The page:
Electric foot scooters are becoming increasingly popular, offering nippy transport for short trips, but they are not legal for public use on the roads unless they are registered and insured, insurers have warned.
The scooters – which cost a few hundred euros – have caught on especially among foreigners who do not purchase a car when they come to work in Malta and who travel only a few kilometres to their workplace.
The models vary in size and weight but they can usually do around 20km on one charge. Weighing between 7kg and 10kg, they can be carried up the stairs or in a lift, for charging at home.
In spite of their proliferation, there is no evidence that either the police, community officers or Transport Malta enforcement officers are enforcing the relevant law, a briefing paper for the insurance industry has said.
Since the foot scooters are motorised they require registration with the transport authority against an administration fee of €11.65.
However, a legal notice says that go-peds – which are very similar to foot scooters – cannot be ridden on a road, footpath or promenade, basically restricting them to private property.
The Malta Insurance Association laid out two options: enforce the law as it is or change it to allow go-peds and foot scooters to be used on the road.
Persons riding go-peds on our roads are in breach of the law as they are intended to only be used in private areas
This would mean they would have to be issued with registration plates, which would identify the owner and vehicle and ensure there is valid insurance cover renewed annually. The association also recommended that riders have to be aged 18 or over.
“Clearly therefore, persons riding go-peds on our roads are in breach of the law as they are intended to only be used in private areas,” the document makes clear.
Sources familiar with the retail sector said hundreds had been sold by each of the handful of providers – who leave it up to their clients to know what the law says.
“But I always recommend that they buy a proper helmet,” one provider told Times of Malta.
One said the government should seriously consider changing the law as the scooters were a very effective alternative to cars.
“The government has offered grants to pedelecs but these are more than twice the price and much heavier. Ideally, the grant would be extended to the scooters,” he noted.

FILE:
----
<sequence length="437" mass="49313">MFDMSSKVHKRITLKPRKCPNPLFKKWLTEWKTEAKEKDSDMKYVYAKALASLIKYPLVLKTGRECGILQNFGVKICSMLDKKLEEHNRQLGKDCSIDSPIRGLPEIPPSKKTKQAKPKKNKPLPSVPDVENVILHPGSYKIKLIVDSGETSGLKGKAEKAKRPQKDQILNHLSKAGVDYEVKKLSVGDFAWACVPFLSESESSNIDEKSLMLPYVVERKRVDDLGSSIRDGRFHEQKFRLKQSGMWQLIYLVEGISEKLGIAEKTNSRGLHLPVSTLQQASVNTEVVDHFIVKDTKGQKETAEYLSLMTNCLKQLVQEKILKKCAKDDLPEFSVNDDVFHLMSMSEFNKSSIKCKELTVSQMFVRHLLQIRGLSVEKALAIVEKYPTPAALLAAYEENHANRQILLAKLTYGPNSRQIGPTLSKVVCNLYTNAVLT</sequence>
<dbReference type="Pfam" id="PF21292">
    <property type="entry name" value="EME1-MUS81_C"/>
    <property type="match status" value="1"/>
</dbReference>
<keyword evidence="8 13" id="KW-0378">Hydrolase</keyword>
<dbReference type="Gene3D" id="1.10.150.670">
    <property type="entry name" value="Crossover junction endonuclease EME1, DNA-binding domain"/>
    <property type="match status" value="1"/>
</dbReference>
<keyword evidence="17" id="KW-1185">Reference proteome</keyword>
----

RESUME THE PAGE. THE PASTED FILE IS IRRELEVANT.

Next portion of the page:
“They are so light that I know of people who leave them in their car boot and get them out to use around Valletta or Sliema,” he added.
“It is just lack of foresight to allow the importation of these scooters but not to set up the framework in which they can be used!”
What is a go-ped?
‘Go-ped’ means a motorised scooter with a small combustion engine or electric motor, having a maximum speed of 32km per hour, small non-pneumatic tyres with an average dimension of 6.25cm x 15cm, with two or four wheels, without a saddle for the driver, and a gross weight not exceeding 15kg.
What is a foot scooter?
A motorised foot scooter means a device with no more than two 25-centimetre or smaller diameter wheels that has handlebars, is designed to either stand or sit on, and is powered by an engine or motor capable of propelling the scooter, with a travelling speed of not more than six kilometres per hour.
What law applies?
The regulations of 2004 (S.L.65.26) covers such low-powered vehicles.
Any power-assisted cycle whose electric motor has an output of more than 250 watts used must be registered with the transport authority and have third-party risk insurance.
Where can I ride them?
A speed limit of 6km per hour is imposed on the use of foot scooters on a footpath, promenade or within a pedestrian zone.
Go-peds, on the other hand, cannot be used on roads, footpaths or even promenades, with their use restricted to off-road and in private enclosed areas.